5. You say you are looking to identify the town which can see the most turbines in the region. That is a rather vague term which needs some definition. Do you mean the town which contains a location with the highest number of visible turbines, or do you mean the town that can see the highest number of different turbines summed over all locations within the town, or possibly the town that has the highest average visible turbine count over the whole town area. What you can't do is sum the total visibility of each cell within the town limits because you will then be double-counting turbines and weighting the results towards larger towns.
  • Hi, your answer is fantastic, thanks so much! Life saver! Even though my university teaches GIS the lecturers don't know how to help me. Anyhoo your help is much appreciated, I think I owe you a pint! Sorry I have't phrased the question very well. I have gotten as far as displaying the XY coordinates so I'm sitting with lots of points on a pretty map. – Ross Mar 11 '14 at 11:24
  • Sorry, ran out of time to edit and accidentally posted. What I was hoping for was to use viewshed on the map to show what areas the hub of a turbine can see and do this with all turbines so that an area that more turbine hubs can see will appear darker than an area only one turbine hub can see. I can then identify a darkest areas as being affected by more turbines and use this to find my study area. Thanks again for your help! – Ross Mar 11 '14 at 11:45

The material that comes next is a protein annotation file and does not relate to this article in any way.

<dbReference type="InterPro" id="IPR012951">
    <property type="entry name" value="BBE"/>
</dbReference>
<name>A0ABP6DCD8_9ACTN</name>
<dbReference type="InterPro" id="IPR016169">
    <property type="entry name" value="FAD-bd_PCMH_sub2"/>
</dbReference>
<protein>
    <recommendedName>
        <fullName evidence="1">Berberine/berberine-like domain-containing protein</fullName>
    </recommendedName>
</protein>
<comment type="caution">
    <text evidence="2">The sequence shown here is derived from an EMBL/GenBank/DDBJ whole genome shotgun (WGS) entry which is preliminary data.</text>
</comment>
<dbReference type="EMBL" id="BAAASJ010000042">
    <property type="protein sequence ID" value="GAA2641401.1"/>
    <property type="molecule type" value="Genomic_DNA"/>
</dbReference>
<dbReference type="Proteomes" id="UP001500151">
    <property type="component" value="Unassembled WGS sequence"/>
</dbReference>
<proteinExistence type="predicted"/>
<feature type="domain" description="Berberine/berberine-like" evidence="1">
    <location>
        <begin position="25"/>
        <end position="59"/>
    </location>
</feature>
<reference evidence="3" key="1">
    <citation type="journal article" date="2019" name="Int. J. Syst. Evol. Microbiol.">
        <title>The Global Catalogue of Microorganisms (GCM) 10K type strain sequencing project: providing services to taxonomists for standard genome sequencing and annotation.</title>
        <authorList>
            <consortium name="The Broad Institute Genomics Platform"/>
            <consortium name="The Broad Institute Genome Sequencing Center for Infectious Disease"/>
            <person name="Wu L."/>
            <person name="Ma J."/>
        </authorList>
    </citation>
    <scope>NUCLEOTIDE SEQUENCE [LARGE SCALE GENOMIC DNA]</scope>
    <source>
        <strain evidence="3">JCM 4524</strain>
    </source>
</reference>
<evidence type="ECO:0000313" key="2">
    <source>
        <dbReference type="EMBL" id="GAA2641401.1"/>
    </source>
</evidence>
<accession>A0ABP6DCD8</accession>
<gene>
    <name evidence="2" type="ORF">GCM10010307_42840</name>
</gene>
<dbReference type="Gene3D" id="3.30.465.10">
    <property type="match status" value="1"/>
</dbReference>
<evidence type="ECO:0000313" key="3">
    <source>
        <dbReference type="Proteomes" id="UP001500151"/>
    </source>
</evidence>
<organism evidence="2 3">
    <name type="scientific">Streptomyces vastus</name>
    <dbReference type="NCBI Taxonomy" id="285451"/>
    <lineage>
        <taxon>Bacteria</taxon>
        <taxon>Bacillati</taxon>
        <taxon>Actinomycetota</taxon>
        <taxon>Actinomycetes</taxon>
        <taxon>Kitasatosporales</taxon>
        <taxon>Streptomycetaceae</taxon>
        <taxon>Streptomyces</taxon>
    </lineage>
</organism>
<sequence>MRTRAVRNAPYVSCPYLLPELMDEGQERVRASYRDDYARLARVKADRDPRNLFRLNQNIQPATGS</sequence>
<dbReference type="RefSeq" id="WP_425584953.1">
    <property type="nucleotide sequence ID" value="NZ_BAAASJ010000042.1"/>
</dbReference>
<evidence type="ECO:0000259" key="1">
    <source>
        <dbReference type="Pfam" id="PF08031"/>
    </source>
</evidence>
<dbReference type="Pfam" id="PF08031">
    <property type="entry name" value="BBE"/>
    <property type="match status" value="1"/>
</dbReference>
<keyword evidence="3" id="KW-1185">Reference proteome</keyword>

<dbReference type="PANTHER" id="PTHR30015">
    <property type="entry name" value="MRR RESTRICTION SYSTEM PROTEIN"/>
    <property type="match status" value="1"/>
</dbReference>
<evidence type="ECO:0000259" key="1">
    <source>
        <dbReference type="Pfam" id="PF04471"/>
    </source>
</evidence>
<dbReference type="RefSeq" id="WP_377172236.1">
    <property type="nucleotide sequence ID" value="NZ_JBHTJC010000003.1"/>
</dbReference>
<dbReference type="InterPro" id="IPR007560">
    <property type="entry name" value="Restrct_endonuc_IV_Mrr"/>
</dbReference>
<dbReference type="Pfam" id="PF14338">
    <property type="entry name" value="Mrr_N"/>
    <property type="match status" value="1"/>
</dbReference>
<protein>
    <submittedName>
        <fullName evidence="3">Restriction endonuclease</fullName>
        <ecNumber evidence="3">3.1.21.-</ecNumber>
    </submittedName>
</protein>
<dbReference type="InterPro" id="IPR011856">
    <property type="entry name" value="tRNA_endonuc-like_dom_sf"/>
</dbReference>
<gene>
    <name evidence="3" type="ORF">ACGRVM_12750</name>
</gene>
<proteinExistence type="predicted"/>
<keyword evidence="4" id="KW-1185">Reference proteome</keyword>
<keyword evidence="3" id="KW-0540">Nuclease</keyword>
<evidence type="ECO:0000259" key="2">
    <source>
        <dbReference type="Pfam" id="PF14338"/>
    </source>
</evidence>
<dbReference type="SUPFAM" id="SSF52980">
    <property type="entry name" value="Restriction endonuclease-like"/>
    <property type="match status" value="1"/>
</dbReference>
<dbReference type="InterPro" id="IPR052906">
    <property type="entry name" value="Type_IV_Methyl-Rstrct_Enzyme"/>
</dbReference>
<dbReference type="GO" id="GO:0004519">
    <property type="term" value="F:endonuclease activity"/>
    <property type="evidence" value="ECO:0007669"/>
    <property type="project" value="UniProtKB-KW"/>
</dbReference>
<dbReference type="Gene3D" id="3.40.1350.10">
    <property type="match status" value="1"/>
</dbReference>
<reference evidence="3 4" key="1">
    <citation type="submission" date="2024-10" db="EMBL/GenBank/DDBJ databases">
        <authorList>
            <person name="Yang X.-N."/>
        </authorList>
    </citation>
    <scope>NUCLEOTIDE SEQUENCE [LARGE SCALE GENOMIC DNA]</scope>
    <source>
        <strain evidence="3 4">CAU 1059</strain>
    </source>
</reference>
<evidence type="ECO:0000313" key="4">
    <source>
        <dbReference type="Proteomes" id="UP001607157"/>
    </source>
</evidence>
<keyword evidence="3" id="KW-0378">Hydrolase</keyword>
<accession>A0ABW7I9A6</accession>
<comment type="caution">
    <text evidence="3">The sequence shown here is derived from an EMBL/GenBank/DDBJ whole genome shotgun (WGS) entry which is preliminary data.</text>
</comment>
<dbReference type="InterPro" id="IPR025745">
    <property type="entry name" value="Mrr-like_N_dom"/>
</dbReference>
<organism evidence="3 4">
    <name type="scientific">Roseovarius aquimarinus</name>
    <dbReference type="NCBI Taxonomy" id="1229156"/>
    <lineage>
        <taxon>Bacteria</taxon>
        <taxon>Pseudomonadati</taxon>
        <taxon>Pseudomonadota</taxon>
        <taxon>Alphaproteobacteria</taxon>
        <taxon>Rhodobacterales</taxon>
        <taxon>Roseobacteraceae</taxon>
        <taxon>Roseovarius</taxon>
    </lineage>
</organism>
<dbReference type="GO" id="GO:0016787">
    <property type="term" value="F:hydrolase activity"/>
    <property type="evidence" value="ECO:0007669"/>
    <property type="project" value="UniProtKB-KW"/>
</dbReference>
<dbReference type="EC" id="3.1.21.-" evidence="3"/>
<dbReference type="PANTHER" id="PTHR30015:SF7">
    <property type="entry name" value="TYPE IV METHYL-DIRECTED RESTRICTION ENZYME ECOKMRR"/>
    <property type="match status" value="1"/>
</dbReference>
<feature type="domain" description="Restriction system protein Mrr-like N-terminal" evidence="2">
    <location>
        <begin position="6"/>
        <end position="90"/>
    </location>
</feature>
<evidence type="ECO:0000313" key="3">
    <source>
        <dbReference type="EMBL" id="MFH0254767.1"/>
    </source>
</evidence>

• The simplest approach is to create an attribute in your turbine points Excel sheet called OFFSETA and set that to the hub-height for each turbine. Create another Attribute called OFFSETB and set it to 2 (2m - actually a bit high for eye level but that's the standard used in the industry). Create a third attribute called RADIUS2 and set it to 35000. 35km is the largest distance used to assess visibility for the tallest turbines. That may be larger than usual for some of your turbines but it stops visibility being calculated over the entire DTM for all turbines. Save as CSV and add XY layer. – MappaGnosis Mar 11 '14 at 12:02
  • The output will be a count of points (turbines) visible at each location by a person with eyes 2m off the ground (!). You can then symbolise the output how you like (the higher the number perhaps the darker, or maybe use a colour ramp). Read the documentation to understand all this! BTW what University are you at? – MappaGnosis Mar 11 '14 at 12:04
  • Thanks for the advice, I think I'm getting the hang of it now. I'll do some more reading on it but I think I know what I have to do now. I'm at Glasgow Caledonian University, we have GIS lecturers but they only know the basics and have no idea how to help me with my project. – Ross Mar 11 '14 at 12:28